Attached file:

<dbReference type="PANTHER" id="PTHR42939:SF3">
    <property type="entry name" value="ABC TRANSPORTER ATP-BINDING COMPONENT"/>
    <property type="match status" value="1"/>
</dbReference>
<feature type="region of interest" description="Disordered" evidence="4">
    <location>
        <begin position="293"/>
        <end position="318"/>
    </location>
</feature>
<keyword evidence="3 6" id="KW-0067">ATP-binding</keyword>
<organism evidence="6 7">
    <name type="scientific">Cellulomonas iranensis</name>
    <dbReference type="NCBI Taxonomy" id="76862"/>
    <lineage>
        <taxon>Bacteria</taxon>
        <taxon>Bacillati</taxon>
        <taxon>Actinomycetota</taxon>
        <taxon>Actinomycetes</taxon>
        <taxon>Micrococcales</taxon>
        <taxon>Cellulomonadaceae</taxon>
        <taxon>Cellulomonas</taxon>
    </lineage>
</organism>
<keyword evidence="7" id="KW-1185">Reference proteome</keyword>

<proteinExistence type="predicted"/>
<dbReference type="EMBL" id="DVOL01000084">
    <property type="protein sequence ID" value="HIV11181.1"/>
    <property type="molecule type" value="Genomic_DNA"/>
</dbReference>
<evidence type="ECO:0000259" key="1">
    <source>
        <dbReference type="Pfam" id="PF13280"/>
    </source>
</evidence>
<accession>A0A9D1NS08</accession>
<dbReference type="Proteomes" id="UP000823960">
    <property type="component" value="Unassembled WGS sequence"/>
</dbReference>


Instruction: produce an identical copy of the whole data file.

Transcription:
<dbReference type="PANTHER" id="PTHR42939:SF3">
    <property type="entry name" value="ABC TRANSPORTER ATP-BINDING COMPONENT"/>
    <property type="match status" value="1"/>
</dbReference>
<feature type="region of interest" description="Disordered" evidence="4">
    <location>
        <begin position="293"/>
        <end position="318"/>
    </location>
</feature>
<keyword evidence="3 6" id="KW-0067">ATP-binding</keyword>
<organism evidence="6 7">
    <name type="scientific">Cellulomonas iranensis</name>
    <dbReference type="NCBI Taxonomy" id="76862"/>
    <lineage>
        <taxon>Bacteria</taxon>
        <taxon>Bacillati</taxon>
        <taxon>Actinomycetota</taxon>
        <taxon>Actinomycetes</taxon>
        <taxon>Micrococcales</taxon>
        <taxon>Cellulomonadaceae</taxon>
        <taxon>Cellulomonas</taxon>
    </lineage>
</organism>
<keyword evidence="7" id="KW-1185">Reference proteome</keyword>

<proteinExistence type="predicted"/>
<dbReference type="EMBL" id="DVOL01000084">
    <property type="protein sequence ID" value="HIV11181.1"/>
    <property type="molecule type" value="Genomic_DNA"/>
</dbReference>
<evidence type="ECO:0000259" key="1">
    <source>
        <dbReference type="Pfam" id="PF13280"/>
    </source>
</evidence>
<accession>A0A9D1NS08</accession>
<dbReference type="Proteomes" id="UP000823960">
    <property type="component" value="Unassembled WGS sequence"/>
</dbReference>